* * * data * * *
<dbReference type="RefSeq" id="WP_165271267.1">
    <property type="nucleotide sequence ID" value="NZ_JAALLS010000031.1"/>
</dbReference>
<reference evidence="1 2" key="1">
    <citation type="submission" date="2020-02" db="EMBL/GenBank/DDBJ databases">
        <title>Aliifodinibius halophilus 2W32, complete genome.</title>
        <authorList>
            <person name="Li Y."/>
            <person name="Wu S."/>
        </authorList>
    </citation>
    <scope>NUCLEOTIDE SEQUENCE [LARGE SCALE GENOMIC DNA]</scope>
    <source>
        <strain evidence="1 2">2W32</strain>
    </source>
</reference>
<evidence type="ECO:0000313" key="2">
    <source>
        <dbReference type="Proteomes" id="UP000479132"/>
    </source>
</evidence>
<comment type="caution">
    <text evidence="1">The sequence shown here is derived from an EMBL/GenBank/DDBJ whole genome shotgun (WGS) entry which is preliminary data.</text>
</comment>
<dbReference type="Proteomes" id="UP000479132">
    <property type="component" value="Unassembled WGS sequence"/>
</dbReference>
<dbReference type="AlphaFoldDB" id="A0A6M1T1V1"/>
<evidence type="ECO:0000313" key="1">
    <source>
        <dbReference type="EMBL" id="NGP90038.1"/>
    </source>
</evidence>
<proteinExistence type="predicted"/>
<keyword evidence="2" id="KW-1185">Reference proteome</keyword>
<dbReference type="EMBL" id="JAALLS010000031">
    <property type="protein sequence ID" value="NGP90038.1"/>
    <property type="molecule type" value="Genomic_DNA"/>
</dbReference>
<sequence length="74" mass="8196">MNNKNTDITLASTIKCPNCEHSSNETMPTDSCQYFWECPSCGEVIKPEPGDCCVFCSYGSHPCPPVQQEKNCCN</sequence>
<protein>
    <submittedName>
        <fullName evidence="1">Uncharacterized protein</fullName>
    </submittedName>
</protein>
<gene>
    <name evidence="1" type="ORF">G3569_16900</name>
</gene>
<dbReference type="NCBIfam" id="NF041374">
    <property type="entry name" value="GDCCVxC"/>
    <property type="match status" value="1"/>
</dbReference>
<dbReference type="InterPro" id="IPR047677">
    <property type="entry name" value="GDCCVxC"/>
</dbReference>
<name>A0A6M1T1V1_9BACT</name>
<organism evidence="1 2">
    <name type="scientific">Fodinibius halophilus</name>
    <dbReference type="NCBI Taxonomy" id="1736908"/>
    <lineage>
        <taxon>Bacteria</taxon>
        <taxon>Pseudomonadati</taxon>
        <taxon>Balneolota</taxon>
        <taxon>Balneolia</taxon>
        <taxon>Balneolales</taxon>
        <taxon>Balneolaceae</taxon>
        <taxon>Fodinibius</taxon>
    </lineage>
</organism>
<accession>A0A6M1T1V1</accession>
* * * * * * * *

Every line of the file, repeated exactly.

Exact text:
<dbReference type="RefSeq" id="WP_165271267.1">
    <property type="nucleotide sequence ID" value="NZ_JAALLS010000031.1"/>
</dbReference>
<reference evidence="1 2" key="1">
    <citation type="submission" date="2020-02" db="EMBL/GenBank/DDBJ databases">
        <title>Aliifodinibius halophilus 2W32, complete genome.</title>
        <authorList>
            <person name="Li Y."/>
            <person name="Wu S."/>
        </authorList>
    </citation>
    <scope>NUCLEOTIDE SEQUENCE [LARGE SCALE GENOMIC DNA]</scope>
    <source>
        <strain evidence="1 2">2W32</strain>
    </source>
</reference>
<evidence type="ECO:0000313" key="2">
    <source>
        <dbReference type="Proteomes" id="UP000479132"/>
    </source>
</evidence>
<comment type="caution">
    <text evidence="1">The sequence shown here is derived from an EMBL/GenBank/DDBJ whole genome shotgun (WGS) entry which is preliminary data.</text>
</comment>
<dbReference type="Proteomes" id="UP000479132">
    <property type="component" value="Unassembled WGS sequence"/>
</dbReference>
<dbReference type="AlphaFoldDB" id="A0A6M1T1V1"/>
<evidence type="ECO:0000313" key="1">
    <source>
        <dbReference type="EMBL" id="NGP90038.1"/>
    </source>
</evidence>
<proteinExistence type="predicted"/>
<keyword evidence="2" id="KW-1185">Reference proteome</keyword>
<dbReference type="EMBL" id="JAALLS010000031">
    <property type="protein sequence ID" value="NGP90038.1"/>
    <property type="molecule type" value="Genomic_DNA"/>
</dbReference>
<sequence length="74" mass="8196">MNNKNTDITLASTIKCPNCEHSSNETMPTDSCQYFWECPSCGEVIKPEPGDCCVFCSYGSHPCPPVQQEKNCCN</sequence>
<protein>
    <submittedName>
        <fullName evidence="1">Uncharacterized protein</fullName>
    </submittedName>
</protein>
<gene>
    <name evidence="1" type="ORF">G3569_16900</name>
</gene>
<dbReference type="NCBIfam" id="NF041374">
    <property type="entry name" value="GDCCVxC"/>
    <property type="match status" value="1"/>
</dbReference>
<dbReference type="InterPro" id="IPR047677">
    <property type="entry name" value="GDCCVxC"/>
</dbReference>
<name>A0A6M1T1V1_9BACT</name>
<organism evidence="1 2">
    <name type="scientific">Fodinibius halophilus</name>
    <dbReference type="NCBI Taxonomy" id="1736908"/>
    <lineage>
        <taxon>Bacteria</taxon>
        <taxon>Pseudomonadati</taxon>
        <taxon>Balneolota</taxon>
        <taxon>Balneolia</taxon>
        <taxon>Balneolales</taxon>
        <taxon>Balneolaceae</taxon>
        <taxon>Fodinibius</taxon>
    </lineage>
</organism>
<accession>A0A6M1T1V1</accession>